Dianne: Animal instincts can be fascinating, and I love the way your book, THEY JUST KNOW, makes this concept accessible to young readers. I see great opportunities for extended discussions about what animals know by instinct, and what they must learn over time.
I’m curious about the inspiration for the book. I imagine it might have begun with a young child and a conversation similar to the one in the book.
Robin: It absolutely did!
My then two-year-old daughter and my ninetyish-year-old grandmother saw a butterfly float by a rose bush. They immediately began to play butterfly, flapping their ‘wings’, and my grandmother suggested I should be the mother butterfly. “Actually,” I said, “butterflies never meet their mothers.”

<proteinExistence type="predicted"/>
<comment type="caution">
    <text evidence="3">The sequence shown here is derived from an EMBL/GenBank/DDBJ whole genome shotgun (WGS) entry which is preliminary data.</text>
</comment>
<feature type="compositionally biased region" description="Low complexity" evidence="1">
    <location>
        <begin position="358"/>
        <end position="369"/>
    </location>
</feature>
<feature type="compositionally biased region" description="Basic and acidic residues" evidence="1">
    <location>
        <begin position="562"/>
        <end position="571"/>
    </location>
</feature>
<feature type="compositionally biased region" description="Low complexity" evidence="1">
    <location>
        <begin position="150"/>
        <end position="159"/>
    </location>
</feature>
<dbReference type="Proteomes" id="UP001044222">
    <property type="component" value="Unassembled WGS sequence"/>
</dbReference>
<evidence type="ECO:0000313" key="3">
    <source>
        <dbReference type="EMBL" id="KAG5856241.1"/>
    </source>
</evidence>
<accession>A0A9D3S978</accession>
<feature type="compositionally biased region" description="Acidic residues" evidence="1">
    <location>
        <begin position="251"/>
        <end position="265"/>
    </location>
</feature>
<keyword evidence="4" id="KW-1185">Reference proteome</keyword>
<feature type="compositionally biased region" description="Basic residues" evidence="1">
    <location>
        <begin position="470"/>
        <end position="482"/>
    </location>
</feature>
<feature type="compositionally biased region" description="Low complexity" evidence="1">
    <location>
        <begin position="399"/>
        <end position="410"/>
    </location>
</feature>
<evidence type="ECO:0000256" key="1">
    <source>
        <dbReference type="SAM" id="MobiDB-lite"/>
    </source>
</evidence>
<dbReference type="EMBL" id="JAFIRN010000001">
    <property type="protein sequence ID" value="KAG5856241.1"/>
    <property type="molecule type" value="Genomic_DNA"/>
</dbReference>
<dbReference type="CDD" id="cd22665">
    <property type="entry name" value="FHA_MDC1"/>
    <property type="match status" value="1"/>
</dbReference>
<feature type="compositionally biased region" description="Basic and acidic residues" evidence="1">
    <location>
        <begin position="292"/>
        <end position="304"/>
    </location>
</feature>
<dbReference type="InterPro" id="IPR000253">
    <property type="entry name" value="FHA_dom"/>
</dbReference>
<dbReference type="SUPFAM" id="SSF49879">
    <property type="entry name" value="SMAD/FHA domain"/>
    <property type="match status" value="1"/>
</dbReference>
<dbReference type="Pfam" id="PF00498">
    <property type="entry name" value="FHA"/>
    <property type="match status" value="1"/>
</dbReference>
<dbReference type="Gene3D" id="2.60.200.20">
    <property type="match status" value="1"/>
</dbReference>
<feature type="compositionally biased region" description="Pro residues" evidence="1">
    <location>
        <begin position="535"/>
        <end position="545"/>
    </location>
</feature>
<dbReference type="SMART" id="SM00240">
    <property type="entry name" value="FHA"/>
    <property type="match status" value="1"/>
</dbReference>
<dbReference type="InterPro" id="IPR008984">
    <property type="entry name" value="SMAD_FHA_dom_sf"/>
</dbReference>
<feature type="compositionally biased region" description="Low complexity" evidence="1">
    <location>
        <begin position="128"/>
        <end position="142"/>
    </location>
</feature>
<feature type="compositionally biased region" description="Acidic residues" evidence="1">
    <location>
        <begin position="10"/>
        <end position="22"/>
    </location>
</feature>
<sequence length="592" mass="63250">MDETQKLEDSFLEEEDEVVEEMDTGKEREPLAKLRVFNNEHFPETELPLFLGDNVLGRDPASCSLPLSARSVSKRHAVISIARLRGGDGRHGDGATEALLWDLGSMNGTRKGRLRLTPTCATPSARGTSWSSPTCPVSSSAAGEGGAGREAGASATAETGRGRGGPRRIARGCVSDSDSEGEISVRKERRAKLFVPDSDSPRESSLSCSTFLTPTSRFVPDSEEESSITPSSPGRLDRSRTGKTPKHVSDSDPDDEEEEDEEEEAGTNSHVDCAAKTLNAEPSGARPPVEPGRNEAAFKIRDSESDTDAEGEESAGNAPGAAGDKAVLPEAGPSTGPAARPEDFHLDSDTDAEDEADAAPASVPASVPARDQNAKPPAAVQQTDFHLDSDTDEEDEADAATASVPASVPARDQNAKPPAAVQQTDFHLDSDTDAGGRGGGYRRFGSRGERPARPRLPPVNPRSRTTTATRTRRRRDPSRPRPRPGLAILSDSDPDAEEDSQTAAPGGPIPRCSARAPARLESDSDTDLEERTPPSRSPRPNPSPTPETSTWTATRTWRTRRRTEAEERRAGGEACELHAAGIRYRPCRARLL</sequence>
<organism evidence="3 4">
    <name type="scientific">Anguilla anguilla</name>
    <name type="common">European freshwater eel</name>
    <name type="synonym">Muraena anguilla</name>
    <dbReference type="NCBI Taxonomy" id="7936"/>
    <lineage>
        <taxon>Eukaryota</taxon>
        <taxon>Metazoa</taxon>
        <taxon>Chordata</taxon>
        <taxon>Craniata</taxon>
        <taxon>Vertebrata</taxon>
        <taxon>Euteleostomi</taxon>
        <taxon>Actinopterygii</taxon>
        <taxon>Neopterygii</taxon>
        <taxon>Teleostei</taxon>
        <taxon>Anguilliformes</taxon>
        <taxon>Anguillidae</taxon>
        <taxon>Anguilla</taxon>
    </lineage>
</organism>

You should have seen their faces!
My grandmother was annoyed (pretty sure) and my daughter was shocked and interested. Her eyes went big as spots on a butterfly wing. So I started saying silly things like, “Do you think butterflies drink nectar from baby bottles? Do they wear pajamas? Do they read bedtime books?” Even at her age she knew the answers—no! I made her laugh and had an opportunity to teach her something at the same time. I remember thinking right away that I should try to make that interaction into a picture book.
Dianne: I love knowing – and kids will too – that the inspiration for THEY JUST KNOW was a conversation between your young daughter and your grandma. It confirms conventional story-telling wisdom — the best stories are about “what you know first.” I can’t wait to hear more! And I’m sure our readers are right there, too.